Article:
late a dose in tissue in rad (Goetz et al., 1985). The whole-body equivalent dose in rem is then calculated by applying an estimated spectrum-weighted quality factor (QF) of 13 (Goetz et al., 1985); QF accounts for the biological effectiveness of neutrons relative to that of gamma rays in inducing stochastic radiation effects, such as cancer. However, a QF of 8.5 was used for participants at the PLUMBBOB test series (Goetz et al., 1979). The dose to any organ or tissue from external exposure to neutrons is assumed to be the same as the equivalent dose to the whole body.
Energetic electrons are emitted by most fission and activation products and were an intrinsic component of the radiation to which atomic veterans were exposed. Most of the electrons are beta particles, which are electrons emitted as a direct result of a radioactive decay process in which a neutron transmutes to a proton and an electron is discharged. As beta particles from sources outside the body enter tissue, the dose falls off rapidly with depth, and tissues and organs lying deeper than 10 mm in the body are unaffected. Thus, beta particles are appropriately ignored in considering external dose to most tissues and organs, which lie deeper than 10 mm, and for them the appropriate quantities are gamma dose and neutron dose. The two exceptions are the skin, with its sensitive component (basal cells) at a depth of 0.07 mm, and the eye, with its sensitive component (lens) at a depth of 3 mm. The potential contribution from beta particles should be considered whenever the dose to skin or the lens of the eye is assessed.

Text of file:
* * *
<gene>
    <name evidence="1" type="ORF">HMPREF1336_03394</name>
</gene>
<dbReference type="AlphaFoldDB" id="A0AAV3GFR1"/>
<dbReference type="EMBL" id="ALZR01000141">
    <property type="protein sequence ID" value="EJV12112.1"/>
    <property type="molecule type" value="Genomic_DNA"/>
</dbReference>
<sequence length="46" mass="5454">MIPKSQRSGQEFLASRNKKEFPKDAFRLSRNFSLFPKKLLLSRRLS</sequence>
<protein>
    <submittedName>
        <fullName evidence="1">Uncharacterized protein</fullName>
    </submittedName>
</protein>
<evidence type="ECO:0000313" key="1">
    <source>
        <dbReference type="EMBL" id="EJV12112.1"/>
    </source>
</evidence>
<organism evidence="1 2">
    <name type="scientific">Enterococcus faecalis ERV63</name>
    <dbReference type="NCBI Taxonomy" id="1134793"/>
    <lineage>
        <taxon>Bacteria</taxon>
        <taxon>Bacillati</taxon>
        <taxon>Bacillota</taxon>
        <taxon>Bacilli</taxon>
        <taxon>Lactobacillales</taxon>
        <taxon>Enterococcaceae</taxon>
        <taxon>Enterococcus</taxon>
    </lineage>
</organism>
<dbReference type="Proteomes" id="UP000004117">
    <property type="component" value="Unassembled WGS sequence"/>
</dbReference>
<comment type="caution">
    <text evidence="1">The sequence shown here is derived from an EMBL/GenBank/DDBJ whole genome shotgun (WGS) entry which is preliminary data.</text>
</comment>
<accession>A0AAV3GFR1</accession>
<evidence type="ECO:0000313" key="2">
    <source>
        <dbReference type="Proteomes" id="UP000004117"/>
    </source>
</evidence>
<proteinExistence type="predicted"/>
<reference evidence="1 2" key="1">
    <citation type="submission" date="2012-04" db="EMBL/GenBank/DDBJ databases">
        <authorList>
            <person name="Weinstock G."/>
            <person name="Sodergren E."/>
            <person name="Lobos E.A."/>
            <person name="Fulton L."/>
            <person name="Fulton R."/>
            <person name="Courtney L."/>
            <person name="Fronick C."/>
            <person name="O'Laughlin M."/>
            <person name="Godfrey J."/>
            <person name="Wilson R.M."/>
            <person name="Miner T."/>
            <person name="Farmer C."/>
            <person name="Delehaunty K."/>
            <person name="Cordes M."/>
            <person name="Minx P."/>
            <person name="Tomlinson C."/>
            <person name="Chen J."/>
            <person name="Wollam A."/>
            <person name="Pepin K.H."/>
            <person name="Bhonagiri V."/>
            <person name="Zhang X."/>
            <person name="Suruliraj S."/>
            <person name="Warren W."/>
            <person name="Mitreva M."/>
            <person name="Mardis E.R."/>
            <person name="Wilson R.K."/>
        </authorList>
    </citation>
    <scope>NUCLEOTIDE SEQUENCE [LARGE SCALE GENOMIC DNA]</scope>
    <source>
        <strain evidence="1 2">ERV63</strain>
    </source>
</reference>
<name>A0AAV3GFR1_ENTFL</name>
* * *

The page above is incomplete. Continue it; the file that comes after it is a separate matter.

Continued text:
The current method used in the NTPR program to assess beta-particle doses from sources outside the body is described by Barss (2000). Before 1998, skin doses were not estimated in the NTPR program except on a case-by-case basis (Schaeffer, 2002c). Before the 2000 publication of the Barss report, beta doses were computed by using information from references cited in the publication (Schaeffer, 2002c), principally the user’s manual for the CEPXS radiation transport code (Lorence et al., 1989) and a report that specified the beta and gamma energy spectra as functions of time after a detonation (Finn et al., 1979). Those two references were often cited in the individual beta-dose reconstructions before 2000. Although the data used in calculations have changed, the general method has remained substantially the same since routine assessment of skin dose began in 1998. Accordingly, the Barss report can be considered to generally document the method used in 1998 and 1999 and to present the method used since January 2000.
In the Barss (2000) report, external beta dose from standing on a contaminated surface, from being in contaminated air and water, and from contaminated skin is considered in some detail. The report describes models for calculation and, for the case of external beta dose from standing on contaminated ground, makes numerous comparisons with other methods of calculation and with measurement data. Pertinent information from the report is summarized below.